International Law Scholarship: An Empirical Study

24 Pages Posted: 10 May 2024

See all articles by Oona A. Hathaway

Oona A. Hathaway

Yale University - Law School

John Bowers

Yale University - Law School

Date Written: May 5, 2024


Where is international law scholarship published? In what kinds of journals is it published? What differences are there between foreign and domestic publications? What topics does international law scholarship cover? Which of this scholarship is most heavily cited? Which authors produce the scholarship that has the greatest impact? How has all of this changed over time? These are simple questions to which, perhaps surprisingly, we have not had clear answers—until now. This Article seeks to provide a new understanding of international legal scholarship and how it has changed over more than a century. It does so by analyzing a dataset built from bulk metadata obtained from HeinOnline. That dataset includes 173,802 articles identified by HeinOnline as addressing international law. This is, we believe, the largest database of international law scholarship to date.

Analyzing this dataset, we arrive at a number of striking findings: Even though peer-reviewed journals publish far more articles, articles published in student-run journals (nearly all of which are based in the United States) are far more heavily cited. Globally, among the twenty-five most influential international law journals as ranked by h-index, only one is published outside the United States, and twenty are student run. Of these twenty, fifteen do not primarily focus on international law. When it comes to citations, it is a winner-take-all world: Of the 173,802 articles considered in our analysis, only 20,609 received more than 5 citations. The top 10% of journals garner 87.9% of all citations. The bottom 50% of journals garner only 0.2% of all citations combined. Perhaps less surprising, the majority of heavily cited international law authors are male (91 of the top 100) and based in the United States (91 of the top 100). Many of these findings raise as many questions as they answer, and it is our hope that this Article inspires further investigation into international law scholarship.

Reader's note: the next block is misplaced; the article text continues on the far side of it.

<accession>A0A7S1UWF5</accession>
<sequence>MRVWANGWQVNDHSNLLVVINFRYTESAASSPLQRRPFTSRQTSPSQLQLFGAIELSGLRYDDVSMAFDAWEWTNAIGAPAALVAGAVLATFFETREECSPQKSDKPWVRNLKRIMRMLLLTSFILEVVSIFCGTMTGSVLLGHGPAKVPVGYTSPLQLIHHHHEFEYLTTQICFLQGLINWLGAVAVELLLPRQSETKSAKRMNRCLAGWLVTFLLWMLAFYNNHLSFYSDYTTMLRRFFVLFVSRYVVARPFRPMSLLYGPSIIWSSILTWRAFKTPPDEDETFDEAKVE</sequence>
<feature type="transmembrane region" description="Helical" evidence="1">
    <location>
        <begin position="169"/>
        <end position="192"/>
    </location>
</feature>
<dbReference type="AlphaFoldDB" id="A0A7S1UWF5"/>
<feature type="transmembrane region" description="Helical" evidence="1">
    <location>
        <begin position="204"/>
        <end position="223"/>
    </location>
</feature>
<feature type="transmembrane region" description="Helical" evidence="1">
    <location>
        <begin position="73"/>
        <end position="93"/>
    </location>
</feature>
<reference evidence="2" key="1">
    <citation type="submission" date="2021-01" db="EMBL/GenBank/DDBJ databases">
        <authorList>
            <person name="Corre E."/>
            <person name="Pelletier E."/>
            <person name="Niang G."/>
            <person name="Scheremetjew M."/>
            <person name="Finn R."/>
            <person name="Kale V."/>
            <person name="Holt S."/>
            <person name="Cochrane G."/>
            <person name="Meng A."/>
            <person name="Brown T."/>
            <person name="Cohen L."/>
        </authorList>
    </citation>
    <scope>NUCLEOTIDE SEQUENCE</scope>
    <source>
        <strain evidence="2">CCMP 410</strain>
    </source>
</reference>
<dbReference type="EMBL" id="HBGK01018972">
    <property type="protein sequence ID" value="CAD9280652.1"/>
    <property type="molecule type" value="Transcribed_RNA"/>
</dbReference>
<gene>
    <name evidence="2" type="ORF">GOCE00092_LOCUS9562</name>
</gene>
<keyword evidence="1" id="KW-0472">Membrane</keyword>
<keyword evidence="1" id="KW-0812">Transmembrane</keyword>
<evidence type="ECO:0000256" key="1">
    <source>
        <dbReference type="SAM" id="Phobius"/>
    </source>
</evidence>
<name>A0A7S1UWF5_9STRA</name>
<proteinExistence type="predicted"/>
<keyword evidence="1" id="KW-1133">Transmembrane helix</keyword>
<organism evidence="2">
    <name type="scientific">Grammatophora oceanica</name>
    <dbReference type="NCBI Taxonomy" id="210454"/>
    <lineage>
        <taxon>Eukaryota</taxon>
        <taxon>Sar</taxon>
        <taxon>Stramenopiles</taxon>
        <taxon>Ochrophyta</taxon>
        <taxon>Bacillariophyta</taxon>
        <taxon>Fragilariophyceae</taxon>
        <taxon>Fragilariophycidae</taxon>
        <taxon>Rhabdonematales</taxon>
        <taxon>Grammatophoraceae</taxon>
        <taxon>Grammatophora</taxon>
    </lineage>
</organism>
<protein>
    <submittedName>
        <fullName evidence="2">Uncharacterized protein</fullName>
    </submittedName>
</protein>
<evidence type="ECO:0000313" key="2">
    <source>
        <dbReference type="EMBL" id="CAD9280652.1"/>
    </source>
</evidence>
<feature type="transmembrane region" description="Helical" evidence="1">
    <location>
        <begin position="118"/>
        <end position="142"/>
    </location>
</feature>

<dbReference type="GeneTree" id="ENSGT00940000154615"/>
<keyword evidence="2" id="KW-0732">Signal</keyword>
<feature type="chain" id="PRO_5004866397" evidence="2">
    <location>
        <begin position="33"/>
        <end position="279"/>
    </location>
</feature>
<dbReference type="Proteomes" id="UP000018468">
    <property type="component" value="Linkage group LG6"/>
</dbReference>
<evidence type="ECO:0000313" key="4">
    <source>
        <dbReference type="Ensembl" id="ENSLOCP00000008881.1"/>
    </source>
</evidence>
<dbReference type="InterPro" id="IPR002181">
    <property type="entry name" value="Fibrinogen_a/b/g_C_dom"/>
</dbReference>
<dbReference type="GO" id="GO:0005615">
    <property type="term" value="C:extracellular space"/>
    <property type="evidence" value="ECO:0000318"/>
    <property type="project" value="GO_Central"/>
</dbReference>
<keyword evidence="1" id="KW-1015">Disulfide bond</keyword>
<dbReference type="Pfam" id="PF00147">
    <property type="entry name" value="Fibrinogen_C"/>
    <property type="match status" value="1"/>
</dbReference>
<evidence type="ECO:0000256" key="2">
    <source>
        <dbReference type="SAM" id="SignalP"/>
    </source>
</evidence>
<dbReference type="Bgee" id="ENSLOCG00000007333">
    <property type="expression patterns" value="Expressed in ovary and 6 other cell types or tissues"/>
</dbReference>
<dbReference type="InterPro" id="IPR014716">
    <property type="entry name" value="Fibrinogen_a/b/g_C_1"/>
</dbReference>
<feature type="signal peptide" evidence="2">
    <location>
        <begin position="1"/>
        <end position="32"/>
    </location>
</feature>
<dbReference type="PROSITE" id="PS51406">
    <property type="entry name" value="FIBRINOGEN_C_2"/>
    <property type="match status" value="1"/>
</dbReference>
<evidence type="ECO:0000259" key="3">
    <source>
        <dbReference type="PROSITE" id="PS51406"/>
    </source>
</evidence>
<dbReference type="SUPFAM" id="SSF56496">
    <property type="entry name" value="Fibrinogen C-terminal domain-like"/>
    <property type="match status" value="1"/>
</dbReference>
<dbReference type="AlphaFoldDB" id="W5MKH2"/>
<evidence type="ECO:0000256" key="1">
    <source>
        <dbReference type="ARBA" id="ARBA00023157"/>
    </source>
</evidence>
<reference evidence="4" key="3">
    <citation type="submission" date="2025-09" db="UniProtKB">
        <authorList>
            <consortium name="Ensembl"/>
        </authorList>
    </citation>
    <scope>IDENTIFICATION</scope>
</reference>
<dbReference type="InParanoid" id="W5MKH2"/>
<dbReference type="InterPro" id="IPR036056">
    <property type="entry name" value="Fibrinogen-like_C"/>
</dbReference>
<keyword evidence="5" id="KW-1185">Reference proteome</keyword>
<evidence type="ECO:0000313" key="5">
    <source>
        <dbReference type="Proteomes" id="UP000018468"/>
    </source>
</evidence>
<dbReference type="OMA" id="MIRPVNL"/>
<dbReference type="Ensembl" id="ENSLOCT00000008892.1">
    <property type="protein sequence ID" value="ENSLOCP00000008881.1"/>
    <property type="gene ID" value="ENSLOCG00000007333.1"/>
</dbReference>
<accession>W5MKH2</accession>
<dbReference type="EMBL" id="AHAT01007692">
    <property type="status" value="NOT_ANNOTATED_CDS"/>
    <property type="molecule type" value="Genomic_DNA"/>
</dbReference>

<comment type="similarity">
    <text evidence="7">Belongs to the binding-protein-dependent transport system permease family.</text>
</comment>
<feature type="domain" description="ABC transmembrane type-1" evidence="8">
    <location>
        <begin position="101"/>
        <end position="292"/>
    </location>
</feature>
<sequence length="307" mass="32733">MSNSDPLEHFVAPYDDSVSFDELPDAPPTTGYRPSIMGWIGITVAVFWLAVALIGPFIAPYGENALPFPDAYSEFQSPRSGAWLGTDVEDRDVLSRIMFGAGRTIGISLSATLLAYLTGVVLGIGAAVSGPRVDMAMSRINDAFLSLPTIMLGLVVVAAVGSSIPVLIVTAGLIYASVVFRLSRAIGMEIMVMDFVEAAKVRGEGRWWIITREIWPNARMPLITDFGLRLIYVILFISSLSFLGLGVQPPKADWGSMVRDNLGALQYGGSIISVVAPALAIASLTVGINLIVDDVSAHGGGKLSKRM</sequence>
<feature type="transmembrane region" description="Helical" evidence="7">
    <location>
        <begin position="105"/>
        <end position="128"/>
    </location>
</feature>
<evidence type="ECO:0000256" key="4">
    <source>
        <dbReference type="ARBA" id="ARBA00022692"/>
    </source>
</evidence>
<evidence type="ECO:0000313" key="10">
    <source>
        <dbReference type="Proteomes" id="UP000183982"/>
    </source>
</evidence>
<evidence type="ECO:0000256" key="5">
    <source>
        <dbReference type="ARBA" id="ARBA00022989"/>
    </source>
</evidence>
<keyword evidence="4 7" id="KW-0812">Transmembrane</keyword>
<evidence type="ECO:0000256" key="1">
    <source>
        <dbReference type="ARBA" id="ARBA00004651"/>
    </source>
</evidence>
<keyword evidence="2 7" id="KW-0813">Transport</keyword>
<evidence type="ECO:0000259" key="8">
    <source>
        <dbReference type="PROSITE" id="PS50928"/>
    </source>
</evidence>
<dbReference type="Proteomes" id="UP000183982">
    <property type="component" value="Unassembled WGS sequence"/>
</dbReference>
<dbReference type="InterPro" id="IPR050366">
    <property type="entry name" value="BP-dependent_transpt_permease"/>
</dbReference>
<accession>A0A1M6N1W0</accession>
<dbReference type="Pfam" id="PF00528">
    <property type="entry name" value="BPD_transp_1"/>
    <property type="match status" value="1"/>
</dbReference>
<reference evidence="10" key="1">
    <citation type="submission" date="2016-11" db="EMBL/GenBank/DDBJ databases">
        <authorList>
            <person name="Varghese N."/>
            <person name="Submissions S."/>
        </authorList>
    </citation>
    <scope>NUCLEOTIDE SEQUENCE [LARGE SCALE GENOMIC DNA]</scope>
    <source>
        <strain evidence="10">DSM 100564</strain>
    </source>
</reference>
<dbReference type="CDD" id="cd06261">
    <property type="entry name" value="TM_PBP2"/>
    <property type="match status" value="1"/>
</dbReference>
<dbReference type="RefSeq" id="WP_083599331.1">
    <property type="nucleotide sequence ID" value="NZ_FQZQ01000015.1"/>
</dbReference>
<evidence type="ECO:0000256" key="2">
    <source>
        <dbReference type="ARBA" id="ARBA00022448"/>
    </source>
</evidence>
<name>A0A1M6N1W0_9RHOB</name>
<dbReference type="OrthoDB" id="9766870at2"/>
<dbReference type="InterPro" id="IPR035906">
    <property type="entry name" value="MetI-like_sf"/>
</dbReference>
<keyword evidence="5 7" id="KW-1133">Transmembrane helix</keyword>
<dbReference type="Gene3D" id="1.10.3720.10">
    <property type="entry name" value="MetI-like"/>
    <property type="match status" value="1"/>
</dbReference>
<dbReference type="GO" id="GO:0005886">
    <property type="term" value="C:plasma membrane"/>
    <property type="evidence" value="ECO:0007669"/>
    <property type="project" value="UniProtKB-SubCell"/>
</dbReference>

Keywords: International law

JEL Classification: K33

Suggested Citation

Hathaway, Oona A. and Bowers, John, International Law Scholarship: An Empirical Study (May 5, 2024). Yale Journal of International Law, Vol. 49, 2024, Available at SSRN:

Oona A. Hathaway (Contact Author)

Yale University - Law School ( email )

P.O. Box 208215
New Haven, CT 06520-8215
United States
203-432-4992 (Phone)
203-432-1107 (Fax)

John Bowers

Yale University - Law School ( email )

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